Breaking News Emails
The presidential race is well underway and up to two dozen Republicans are contemplating a presidential run. One Republican who is not - Nikki Haley.
The South Carolina governor was considered a rising star in the Republican Party as recently as the last presidential campaign. She seemed to the perfect up-and-comer for the Republican Party – a woman, a minority and a governor of an early primary state.
But with 2016 heating up, Haley’s name is absent from the national conversation.
Haley’s political history has been as eventful and colorful as any political bestselling novel – and it fits accordingly with the rough-and-tumble politics of South Carolina. She has ridden the drama, which has endeared her to her supporters and created enemies among others, to become the first woman and first Indian-American to govern the Palmetto State.
While she has triumphed politically in South Carolina, outperforming many of her opponents and winning reelection, her embroiled trajectory to the top of Palmetto State politics has also caused her to fall off the national Republican’s radar. Political consultants fear that Haley presents too much risk.
“She looks really good on the surface, but when you start to do the vetting, you wonder if the vetting that was done on her in 2010 is enough to keep her out of the VP consideration.”
Now that she easily won reelection, however, if there’s a time for a national comeback, the time is now.
After her election to the South Carolina House in 2004, Haley dug into the trenches of the nastiness of South Carolina politics, battling Bobby Harrell, the powerful Speaker of the House. Haley successfully demanded that the House take on-the-record, up-or-down votes. Harrell retaliated by stripping her of her position from a powerful committee.
“She burned a lot of bridges when she was in the House, especially with Bobby Harrell,” Alissa Warters, political science professor at Francis Marion University, said.
In 2009, Haley entered a crowded field of Republicans running for governor without the support of key Republican power-brokers. In part her outsider status was due to her relentless focus on cleaning up South Carolina politics, but there was more.
“In South Carolina, it’s tough for women,” said Republican Sen. Katrina Shealy, the only woman in the 45-member state Senate. “Women being in power and all these men – that’s a South Carolina thing.”
“These men are used to making all the decisions,” Gerri McDaniel, public relations director with the South Carolina Tea Party, who said she worked 18-hour days to get Haley elected in 2010.
Haley’s momentum surged after she received an endorsement by Sarah Palin, but her troubles didn’t cease. Days after Palin’s endorsement, Haley was accused of having two extramarital affairs, one with political blogger Will Folks, who stands by the claim.
Haley weathered that quite large storm and won.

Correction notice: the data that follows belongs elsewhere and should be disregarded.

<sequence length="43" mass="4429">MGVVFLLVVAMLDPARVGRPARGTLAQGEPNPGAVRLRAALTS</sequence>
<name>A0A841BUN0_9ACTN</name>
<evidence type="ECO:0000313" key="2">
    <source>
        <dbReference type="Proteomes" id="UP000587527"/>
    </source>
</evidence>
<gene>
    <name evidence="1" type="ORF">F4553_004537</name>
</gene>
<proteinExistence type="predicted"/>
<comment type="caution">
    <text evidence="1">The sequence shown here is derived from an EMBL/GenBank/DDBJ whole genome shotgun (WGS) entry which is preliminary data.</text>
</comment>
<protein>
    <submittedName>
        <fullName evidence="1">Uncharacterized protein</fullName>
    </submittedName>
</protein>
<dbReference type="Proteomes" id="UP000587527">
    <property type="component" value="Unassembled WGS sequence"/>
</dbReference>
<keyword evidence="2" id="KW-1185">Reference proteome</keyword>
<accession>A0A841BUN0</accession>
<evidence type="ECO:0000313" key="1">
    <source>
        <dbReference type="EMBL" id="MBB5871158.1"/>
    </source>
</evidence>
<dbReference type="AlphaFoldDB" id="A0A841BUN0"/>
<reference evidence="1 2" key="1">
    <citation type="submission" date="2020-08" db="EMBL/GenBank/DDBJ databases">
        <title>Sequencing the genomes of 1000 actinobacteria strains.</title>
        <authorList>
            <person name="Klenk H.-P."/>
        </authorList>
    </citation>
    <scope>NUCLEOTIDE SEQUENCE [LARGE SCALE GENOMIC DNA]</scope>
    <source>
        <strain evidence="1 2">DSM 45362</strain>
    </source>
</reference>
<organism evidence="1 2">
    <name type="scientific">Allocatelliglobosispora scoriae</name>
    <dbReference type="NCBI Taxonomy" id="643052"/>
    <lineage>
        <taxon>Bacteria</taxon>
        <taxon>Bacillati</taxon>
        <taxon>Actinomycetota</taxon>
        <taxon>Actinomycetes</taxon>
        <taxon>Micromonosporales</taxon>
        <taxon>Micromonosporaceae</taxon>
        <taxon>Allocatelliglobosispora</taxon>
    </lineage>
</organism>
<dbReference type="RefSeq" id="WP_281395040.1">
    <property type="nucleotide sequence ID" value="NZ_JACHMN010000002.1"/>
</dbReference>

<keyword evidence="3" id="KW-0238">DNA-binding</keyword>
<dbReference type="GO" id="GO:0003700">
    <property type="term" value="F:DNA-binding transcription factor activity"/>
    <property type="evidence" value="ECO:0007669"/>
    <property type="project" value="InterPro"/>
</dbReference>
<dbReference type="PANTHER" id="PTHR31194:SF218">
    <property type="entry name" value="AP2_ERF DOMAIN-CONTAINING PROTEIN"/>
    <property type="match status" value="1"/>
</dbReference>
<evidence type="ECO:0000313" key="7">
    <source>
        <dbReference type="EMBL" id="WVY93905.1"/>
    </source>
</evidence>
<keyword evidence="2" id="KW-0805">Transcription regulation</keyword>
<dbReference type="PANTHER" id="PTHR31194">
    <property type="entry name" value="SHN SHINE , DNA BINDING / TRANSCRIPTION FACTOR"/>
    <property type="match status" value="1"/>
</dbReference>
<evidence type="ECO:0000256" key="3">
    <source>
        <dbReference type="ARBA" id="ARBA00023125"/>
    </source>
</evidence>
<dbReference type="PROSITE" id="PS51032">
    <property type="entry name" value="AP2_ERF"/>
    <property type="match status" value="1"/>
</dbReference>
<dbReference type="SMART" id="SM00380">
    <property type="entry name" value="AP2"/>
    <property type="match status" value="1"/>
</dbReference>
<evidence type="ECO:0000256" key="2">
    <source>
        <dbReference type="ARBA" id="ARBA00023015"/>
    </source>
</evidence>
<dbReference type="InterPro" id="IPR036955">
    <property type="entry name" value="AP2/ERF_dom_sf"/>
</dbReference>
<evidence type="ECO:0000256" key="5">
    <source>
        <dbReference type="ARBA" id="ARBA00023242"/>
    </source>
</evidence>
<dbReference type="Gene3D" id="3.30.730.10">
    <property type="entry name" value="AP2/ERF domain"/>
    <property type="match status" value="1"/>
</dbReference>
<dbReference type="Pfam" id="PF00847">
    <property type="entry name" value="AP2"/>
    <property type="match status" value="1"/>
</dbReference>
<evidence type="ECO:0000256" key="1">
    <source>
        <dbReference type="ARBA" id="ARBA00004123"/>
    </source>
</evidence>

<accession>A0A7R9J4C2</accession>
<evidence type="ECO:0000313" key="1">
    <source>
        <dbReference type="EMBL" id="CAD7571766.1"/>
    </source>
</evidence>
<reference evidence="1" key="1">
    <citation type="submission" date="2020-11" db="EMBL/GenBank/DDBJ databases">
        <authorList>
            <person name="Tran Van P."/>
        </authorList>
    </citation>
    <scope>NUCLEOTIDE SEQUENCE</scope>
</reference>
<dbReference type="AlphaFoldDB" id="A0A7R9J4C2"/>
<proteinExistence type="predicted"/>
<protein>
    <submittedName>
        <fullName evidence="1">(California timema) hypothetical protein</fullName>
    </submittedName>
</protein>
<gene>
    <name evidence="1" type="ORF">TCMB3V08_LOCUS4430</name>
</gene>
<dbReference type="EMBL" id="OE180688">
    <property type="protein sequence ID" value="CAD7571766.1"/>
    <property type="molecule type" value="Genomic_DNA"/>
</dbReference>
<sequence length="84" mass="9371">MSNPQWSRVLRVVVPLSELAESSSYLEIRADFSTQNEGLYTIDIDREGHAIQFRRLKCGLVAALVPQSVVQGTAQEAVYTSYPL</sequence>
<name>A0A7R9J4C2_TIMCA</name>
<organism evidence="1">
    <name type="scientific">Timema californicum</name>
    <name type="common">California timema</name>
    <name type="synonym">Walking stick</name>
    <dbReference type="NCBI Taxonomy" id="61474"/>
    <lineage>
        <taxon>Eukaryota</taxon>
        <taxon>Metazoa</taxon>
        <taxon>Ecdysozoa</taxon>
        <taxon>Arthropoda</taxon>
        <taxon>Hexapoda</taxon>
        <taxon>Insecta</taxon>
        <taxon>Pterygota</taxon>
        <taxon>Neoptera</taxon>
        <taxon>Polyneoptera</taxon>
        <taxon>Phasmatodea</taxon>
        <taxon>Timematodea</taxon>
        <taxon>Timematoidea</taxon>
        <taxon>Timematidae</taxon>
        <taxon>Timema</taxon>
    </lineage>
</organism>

Haley’s National Rise
Haley’s ability to beat back the entrenched, sometimes vicious and powerful Republican establishment caught the eyes of national Republicans.
She played the game, too. She wrote a memoir, which is common move for someone with national ambitions. She endorsed Mitt Romney during the Republican presidential primary on Fox News, another high-profile move. She traveled with Romney to events in fundraisers throughout the United States.
While her national profile was climbing, at home was a different story. Haley was still recovering from a brutal campaign and she was deeply unpopular. Her approval ratings were only in the mid-30s.
“She had a very bruising primary. It left a scar not only with her but with the party,” said Palmetto State political strategist Luke Byars, who worked for Haley’s Republican opponent in 2010. “Her support meant a great deal but it was more important (for Romney) to have her by his side outside of South Carolina.”
Meanwhile in Columbia, Haley was still battling with her nemesis, Speaker Harrell, who arguably holds a more powerful seat as the South Carolina governors is one of the weakest executives in the nation. Harrell ceded no ground to the governor and forced her to fight at every stage.
After attending a fundraiser in Georgia in 2012, she backed a plan to drudge a port there, which would boost Georgia’s trading economy over South Carolina’s – a move that didn’t sit well with South Carolinians.
Shealy, who was friends with Haley before they entered politics, said Haley is a “tough woman” but said gender politics also continued to play a role in Haley’s local troubles. “I think it was tough for her being the first female governor. I think people weren’t ready for that,” she said.
Haley’s National Fall
Then Romney lost the South Carolina primary to challenger Newt Gingrich by more than 12 percent. And Haley’s troubles at home started to receive a more scrutinized look by national Republicans.